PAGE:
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Defenders insist on park status for South Chilcotins

Government considering boundaries as logging continues on park borders



The South Chilcotin Mountains Wilderness Society wrote a terse letter to Premier Gordon Campbell and the Liberal government two weeks ago to set the record straight about the current status of the disputed South Chilcotin Mountains Park.

The letter was sent in response to comments made by Yale-Lillooet MLA Dave Chutter in the Legislature on April 21. According to Chutter, the "Premier of the day (Ujjal Dosanjh) ignored both options and arbitrarily created a protected area – not a park, as the Wilderness Committee claims – just before calling an election… Opposition leader Carole James has falsely suggested that a consensus on the LRMP has been reached and wants this House to endorse her plan."

SCMWS begs to differ, pointing out in its reply that the South Chilcotin Mountains Park was created as a result of the previous government choosing one of two options presented by the Lillooet Land and Resource Management Plan forum.

"There was no cherry picking," wrote the SCMWS, "when the previous Government selected the Conservation, Recreation, Tourism and Community offer, without any modification whatsoever."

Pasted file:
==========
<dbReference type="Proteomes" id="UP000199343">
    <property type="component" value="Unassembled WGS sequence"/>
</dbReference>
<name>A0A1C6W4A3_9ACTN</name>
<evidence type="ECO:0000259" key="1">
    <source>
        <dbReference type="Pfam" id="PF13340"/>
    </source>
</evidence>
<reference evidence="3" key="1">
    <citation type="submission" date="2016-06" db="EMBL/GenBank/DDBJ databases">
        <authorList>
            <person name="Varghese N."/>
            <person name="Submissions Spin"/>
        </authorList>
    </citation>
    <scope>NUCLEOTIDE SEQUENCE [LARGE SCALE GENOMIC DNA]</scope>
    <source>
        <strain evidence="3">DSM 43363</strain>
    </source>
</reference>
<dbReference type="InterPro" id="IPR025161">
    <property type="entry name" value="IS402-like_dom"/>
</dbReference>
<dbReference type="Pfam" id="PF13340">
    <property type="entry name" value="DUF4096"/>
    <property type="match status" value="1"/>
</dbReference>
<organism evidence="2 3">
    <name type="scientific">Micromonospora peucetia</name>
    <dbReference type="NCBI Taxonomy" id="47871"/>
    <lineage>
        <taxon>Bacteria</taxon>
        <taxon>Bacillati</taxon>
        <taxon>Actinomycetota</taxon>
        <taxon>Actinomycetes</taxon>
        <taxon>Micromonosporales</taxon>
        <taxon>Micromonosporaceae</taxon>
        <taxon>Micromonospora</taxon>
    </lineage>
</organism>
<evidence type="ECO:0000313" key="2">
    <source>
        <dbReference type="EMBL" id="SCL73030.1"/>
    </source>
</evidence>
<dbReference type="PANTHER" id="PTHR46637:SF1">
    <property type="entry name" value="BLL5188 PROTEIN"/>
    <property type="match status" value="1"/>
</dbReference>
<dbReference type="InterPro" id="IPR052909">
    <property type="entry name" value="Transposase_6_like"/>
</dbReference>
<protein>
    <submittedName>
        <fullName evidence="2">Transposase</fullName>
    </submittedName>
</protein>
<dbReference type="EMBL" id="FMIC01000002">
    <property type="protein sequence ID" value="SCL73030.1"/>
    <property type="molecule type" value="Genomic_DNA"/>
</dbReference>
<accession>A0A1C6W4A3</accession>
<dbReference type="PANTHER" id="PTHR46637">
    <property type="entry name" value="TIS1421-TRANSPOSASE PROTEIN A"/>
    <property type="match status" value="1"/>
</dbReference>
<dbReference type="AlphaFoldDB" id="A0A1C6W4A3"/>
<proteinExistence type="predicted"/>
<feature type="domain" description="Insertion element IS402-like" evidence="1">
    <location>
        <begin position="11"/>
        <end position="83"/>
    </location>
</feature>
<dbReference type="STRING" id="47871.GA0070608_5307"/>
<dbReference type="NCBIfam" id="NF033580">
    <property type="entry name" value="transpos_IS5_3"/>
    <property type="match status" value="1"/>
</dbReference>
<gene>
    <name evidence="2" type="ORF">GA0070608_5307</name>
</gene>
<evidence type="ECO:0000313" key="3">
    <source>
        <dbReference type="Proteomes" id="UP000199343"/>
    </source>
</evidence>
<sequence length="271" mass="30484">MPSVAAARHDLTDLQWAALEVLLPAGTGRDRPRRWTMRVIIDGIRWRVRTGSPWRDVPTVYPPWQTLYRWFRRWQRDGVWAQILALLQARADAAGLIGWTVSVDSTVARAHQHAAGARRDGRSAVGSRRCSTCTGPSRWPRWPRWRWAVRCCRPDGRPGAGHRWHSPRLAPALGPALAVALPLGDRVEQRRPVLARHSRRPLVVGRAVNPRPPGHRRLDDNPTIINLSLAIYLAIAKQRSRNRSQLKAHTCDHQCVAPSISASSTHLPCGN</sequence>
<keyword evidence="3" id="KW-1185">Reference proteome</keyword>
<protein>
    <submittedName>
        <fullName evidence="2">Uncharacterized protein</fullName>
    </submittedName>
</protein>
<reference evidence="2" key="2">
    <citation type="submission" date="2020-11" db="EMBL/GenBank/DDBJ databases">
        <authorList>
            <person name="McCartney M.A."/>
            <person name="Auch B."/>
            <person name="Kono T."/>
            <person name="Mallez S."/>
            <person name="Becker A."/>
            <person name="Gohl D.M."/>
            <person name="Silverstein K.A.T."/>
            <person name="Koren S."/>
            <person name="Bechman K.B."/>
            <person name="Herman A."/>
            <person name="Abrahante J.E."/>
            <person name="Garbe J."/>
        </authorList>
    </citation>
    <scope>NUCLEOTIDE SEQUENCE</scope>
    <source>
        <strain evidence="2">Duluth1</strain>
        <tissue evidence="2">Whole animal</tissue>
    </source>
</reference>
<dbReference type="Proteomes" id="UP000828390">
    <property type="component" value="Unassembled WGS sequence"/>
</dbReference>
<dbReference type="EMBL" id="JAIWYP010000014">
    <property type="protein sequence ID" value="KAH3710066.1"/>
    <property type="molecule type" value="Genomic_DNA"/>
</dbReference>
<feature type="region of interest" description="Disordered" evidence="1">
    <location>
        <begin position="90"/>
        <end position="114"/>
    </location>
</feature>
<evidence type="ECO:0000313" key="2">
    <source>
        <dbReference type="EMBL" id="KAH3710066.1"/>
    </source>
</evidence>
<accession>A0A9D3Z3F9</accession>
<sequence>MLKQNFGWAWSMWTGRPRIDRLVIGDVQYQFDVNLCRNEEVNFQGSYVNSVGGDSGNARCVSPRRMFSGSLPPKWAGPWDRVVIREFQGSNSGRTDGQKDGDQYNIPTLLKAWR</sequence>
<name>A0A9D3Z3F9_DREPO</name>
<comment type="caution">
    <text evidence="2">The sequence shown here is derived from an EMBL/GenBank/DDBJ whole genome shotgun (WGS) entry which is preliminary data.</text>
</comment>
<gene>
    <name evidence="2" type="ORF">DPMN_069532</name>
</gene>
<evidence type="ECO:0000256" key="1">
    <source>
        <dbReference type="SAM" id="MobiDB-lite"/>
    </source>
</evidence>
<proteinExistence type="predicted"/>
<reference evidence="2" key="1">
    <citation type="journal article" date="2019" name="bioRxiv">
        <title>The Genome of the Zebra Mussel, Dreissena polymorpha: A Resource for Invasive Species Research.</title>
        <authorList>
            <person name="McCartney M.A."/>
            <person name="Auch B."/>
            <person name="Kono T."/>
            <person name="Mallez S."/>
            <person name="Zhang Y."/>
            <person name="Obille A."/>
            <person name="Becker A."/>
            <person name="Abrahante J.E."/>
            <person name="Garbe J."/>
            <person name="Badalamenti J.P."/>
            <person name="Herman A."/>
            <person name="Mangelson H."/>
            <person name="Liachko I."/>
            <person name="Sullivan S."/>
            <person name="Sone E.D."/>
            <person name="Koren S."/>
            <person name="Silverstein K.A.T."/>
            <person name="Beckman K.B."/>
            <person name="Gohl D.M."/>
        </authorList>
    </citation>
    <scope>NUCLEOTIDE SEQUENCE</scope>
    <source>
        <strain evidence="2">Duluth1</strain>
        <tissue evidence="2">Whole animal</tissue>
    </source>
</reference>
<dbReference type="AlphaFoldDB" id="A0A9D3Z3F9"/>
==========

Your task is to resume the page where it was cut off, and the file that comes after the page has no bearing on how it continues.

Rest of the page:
Furthermore, Order In Council 524 – which was approved in 2001 on the former government’s last day in power – states that the regulations of the Park Act would apply to the area until the boundaries were made official through legislation.

As a result, the SCMWS takes the position that the area is already a de facto park, and that any decision to redraw the borders or allow activities such as mining and forestry would require the government to redraw park boundaries or revoke park status – decisions that would be extremely unpopular.

For its part, the current government believes that the Order In Council creating the park ignored the wishes of people living in the Lillooet Land and Resource Management Plan area, and was issued outside of the normal LRMP process. Therefore, the government denies that the area has any kind of park status and reserves the right to alter the boundaries and to discard special management zones that were created outside of the boundaries through the Order In Council.

In a letter to a member of the Association of Whistler Area Residents for the Environment, Premier Campbell himself stated that "Contrary to false claims by some groups, there is no provincial park in the South Chilcotins."

AWARE director Eckhard Zeidler says the government’s position is hard to understand, given the facts.

"In the minds and hearts of British Columbians, it pretty much is a park," he said.

"We’re disappointed that our members are being told that it’s not a park, when they know there’s an Order In Council to direct it to become a park… we don’t appreciate the provincial government telling them it never received anything even approaching park status, when it has."